- What we stand for
- Our members that move with us
- See the impact we create
- Knowledge sharing
Many different actors can influence whether the rights to freedom of association and collective bargaining are respected and therefore the ability for impactful social dialogue to take place. The policies and practices of brands, agents, governments and even consumers play a role. That’s why at Fair Wear we believe that work needs to be done at all levels of the supply chain to create a positive environment for workers and their representatives to have meaningful discussions.
To do this, we start by making workers aware of what their rights are and the possibilities of social dialogue in the first place, because without this awareness, no conversation can occur. We aim to put workers at the centre of the conversation and solution. Through our complaints hotline, we also provide workers with a way to voice their complaints, even when they do not have a union or internal committee to turn to. This ‘safety net’ ensures that workers have somewhere to turn to for support, even before the social dialogue structures are in place.
We also help our member brands explore how they can change their purchasing practices and management decisions to make it easier for workers to stand up for their rights. This includes helping them identify how they can promote the rights to freedom of association and collective bargaining in their supply chains, at both the factory and national levels. Fair Wear members should actively work with their suppliers to help implement these rights and support the development of the skills and structures needed for impactful social dialogue to take place. Fair Wear members shouldn’t, however, interfere directly with worker organisation.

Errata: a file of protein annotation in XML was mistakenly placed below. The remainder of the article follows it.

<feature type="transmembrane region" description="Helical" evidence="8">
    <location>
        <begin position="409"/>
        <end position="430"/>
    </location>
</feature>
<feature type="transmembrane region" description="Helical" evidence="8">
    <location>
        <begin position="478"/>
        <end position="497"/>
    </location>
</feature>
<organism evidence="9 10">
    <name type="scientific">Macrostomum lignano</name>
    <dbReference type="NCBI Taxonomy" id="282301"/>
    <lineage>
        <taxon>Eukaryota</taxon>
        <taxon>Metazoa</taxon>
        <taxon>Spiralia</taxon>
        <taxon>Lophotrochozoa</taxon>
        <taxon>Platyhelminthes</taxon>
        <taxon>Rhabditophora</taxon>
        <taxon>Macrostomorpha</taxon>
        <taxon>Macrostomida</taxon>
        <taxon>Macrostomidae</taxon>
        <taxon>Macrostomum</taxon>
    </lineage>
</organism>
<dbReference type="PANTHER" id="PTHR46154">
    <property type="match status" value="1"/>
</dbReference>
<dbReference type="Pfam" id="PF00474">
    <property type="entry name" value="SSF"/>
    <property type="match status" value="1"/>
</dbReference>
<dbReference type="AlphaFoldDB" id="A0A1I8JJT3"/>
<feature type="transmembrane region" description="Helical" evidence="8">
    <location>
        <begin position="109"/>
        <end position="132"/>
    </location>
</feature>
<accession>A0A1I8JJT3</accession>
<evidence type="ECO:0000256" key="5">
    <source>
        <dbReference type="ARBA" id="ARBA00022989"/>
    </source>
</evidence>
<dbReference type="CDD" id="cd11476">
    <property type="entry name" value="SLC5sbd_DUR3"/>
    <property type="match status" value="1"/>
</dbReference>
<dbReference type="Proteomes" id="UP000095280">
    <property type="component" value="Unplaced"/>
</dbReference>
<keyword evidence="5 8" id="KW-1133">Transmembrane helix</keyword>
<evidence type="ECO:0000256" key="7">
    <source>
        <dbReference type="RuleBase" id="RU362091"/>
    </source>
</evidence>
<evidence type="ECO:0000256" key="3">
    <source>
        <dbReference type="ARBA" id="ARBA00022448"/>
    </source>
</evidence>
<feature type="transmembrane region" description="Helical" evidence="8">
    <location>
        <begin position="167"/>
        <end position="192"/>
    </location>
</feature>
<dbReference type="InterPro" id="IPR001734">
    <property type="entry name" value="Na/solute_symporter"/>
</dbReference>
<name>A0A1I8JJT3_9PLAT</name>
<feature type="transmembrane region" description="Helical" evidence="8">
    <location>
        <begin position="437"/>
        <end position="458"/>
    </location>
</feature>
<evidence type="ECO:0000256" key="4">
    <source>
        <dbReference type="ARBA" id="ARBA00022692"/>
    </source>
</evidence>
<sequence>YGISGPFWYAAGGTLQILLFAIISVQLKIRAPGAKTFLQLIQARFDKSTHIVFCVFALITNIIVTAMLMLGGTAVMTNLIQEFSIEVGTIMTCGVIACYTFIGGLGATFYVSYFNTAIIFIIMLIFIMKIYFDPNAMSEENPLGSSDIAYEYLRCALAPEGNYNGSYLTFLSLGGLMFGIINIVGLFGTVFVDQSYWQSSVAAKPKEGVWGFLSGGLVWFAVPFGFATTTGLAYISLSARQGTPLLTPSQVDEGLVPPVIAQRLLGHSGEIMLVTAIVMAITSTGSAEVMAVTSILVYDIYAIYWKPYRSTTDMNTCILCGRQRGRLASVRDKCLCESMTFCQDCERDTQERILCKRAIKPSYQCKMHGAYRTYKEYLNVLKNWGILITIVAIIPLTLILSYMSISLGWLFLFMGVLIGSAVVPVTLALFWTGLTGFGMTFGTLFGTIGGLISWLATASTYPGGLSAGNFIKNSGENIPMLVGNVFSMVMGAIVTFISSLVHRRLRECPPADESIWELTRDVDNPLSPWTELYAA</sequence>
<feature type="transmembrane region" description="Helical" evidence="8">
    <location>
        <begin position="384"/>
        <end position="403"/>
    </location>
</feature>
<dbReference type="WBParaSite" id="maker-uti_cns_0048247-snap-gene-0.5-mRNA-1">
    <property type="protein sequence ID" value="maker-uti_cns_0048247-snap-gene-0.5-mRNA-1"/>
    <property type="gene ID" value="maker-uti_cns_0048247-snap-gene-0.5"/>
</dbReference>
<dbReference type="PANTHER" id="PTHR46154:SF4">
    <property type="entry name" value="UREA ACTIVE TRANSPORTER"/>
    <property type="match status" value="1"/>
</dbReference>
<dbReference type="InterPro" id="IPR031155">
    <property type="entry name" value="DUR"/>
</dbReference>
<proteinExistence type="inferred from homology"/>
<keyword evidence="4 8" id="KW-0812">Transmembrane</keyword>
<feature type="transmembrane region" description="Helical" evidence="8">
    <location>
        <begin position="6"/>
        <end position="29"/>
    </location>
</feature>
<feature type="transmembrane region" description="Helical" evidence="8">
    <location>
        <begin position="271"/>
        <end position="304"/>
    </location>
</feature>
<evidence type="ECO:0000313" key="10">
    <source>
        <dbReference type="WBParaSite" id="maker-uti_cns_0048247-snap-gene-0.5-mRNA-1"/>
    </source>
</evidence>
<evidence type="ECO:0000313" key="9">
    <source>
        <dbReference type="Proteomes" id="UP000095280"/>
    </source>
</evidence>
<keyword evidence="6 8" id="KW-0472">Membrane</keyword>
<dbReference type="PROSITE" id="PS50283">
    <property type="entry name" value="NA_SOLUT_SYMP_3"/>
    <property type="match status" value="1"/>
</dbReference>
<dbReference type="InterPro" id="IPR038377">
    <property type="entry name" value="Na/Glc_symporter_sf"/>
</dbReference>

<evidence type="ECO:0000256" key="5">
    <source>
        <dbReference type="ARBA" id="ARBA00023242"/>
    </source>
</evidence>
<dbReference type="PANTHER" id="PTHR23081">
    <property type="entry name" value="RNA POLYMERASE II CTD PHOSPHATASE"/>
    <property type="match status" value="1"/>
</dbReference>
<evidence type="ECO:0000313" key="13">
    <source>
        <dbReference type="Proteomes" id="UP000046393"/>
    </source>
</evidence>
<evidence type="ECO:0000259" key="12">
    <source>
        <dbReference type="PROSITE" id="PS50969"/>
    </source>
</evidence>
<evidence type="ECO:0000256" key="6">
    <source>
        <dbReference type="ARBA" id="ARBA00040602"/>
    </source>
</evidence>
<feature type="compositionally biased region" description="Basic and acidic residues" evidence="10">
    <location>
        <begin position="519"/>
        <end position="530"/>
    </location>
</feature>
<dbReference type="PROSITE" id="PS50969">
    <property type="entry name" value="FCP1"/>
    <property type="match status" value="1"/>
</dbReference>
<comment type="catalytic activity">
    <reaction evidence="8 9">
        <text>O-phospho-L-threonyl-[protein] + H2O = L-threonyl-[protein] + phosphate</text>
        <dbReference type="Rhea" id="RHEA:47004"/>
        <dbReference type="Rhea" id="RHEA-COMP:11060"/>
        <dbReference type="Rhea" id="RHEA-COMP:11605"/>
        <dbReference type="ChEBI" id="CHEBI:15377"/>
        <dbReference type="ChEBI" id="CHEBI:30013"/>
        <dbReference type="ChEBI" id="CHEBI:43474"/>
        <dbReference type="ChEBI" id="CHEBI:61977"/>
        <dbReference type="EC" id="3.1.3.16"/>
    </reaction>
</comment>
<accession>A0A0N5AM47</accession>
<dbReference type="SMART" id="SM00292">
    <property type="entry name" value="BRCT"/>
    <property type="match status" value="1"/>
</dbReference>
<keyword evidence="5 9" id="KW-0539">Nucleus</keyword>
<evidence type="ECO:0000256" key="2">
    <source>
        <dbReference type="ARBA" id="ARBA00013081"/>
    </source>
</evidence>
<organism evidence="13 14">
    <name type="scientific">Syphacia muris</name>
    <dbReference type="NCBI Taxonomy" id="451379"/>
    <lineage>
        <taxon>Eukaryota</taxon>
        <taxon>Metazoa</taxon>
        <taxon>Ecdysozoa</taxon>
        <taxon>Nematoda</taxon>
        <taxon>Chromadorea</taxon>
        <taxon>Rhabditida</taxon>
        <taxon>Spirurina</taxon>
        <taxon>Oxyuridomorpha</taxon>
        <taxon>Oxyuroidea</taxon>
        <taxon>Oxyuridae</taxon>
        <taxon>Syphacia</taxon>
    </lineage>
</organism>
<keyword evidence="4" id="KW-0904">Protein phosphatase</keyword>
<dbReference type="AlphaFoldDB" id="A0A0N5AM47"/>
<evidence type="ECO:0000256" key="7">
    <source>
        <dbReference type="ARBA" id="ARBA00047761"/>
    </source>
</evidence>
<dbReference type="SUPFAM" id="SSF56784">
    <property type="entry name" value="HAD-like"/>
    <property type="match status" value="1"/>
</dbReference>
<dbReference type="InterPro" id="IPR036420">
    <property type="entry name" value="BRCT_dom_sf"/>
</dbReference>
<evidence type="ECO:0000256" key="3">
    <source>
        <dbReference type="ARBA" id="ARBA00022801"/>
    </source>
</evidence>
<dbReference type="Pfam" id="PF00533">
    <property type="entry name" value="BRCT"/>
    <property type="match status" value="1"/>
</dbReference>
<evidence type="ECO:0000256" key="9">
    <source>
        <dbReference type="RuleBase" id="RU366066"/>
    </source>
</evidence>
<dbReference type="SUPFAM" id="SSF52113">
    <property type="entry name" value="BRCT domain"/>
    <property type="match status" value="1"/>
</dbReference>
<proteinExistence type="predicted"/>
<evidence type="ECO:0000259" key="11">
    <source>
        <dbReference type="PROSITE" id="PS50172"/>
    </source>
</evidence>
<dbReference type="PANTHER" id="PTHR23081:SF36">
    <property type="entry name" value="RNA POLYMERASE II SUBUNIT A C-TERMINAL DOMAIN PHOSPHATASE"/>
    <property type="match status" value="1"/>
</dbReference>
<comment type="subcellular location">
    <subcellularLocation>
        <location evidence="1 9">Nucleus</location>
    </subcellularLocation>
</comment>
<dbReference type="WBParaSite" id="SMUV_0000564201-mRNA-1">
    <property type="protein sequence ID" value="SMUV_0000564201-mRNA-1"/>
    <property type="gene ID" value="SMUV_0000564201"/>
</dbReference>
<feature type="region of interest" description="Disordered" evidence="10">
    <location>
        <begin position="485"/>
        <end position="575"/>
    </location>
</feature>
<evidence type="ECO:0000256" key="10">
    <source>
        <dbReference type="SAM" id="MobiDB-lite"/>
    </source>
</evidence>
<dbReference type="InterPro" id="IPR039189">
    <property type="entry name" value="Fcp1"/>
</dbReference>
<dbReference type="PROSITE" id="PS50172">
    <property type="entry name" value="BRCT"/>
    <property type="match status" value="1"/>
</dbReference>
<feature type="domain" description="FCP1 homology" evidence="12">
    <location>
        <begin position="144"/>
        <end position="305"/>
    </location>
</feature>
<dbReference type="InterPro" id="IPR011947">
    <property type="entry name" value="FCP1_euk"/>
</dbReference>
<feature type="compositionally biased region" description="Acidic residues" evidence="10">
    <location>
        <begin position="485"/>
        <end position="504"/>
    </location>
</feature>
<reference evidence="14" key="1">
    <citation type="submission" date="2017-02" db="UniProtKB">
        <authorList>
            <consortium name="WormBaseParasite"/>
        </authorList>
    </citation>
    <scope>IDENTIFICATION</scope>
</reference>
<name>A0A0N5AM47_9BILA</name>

Nevertheless, brands can play an important role in ensuring workers have information on their rights and that those who want to organise or join a union are not discriminated against or penalised. They can also support training for management and workers to communicate effectively, for example, through Fair Wear’s Workplace Education Programme Communication Module. This is important because when the voices of workers are backed up by the purchasing power of brands, we can get the ball rolling toward real change.
Lastly, we also share what we know from our work with member brands with stakeholders across the garment industry to test and develop models for social dialogue in the supply chain. All of these efforts are driven by our key belief that the best way to improve conditions for workers is by helping them raise their collective voices, organise, and take matters into their own hands.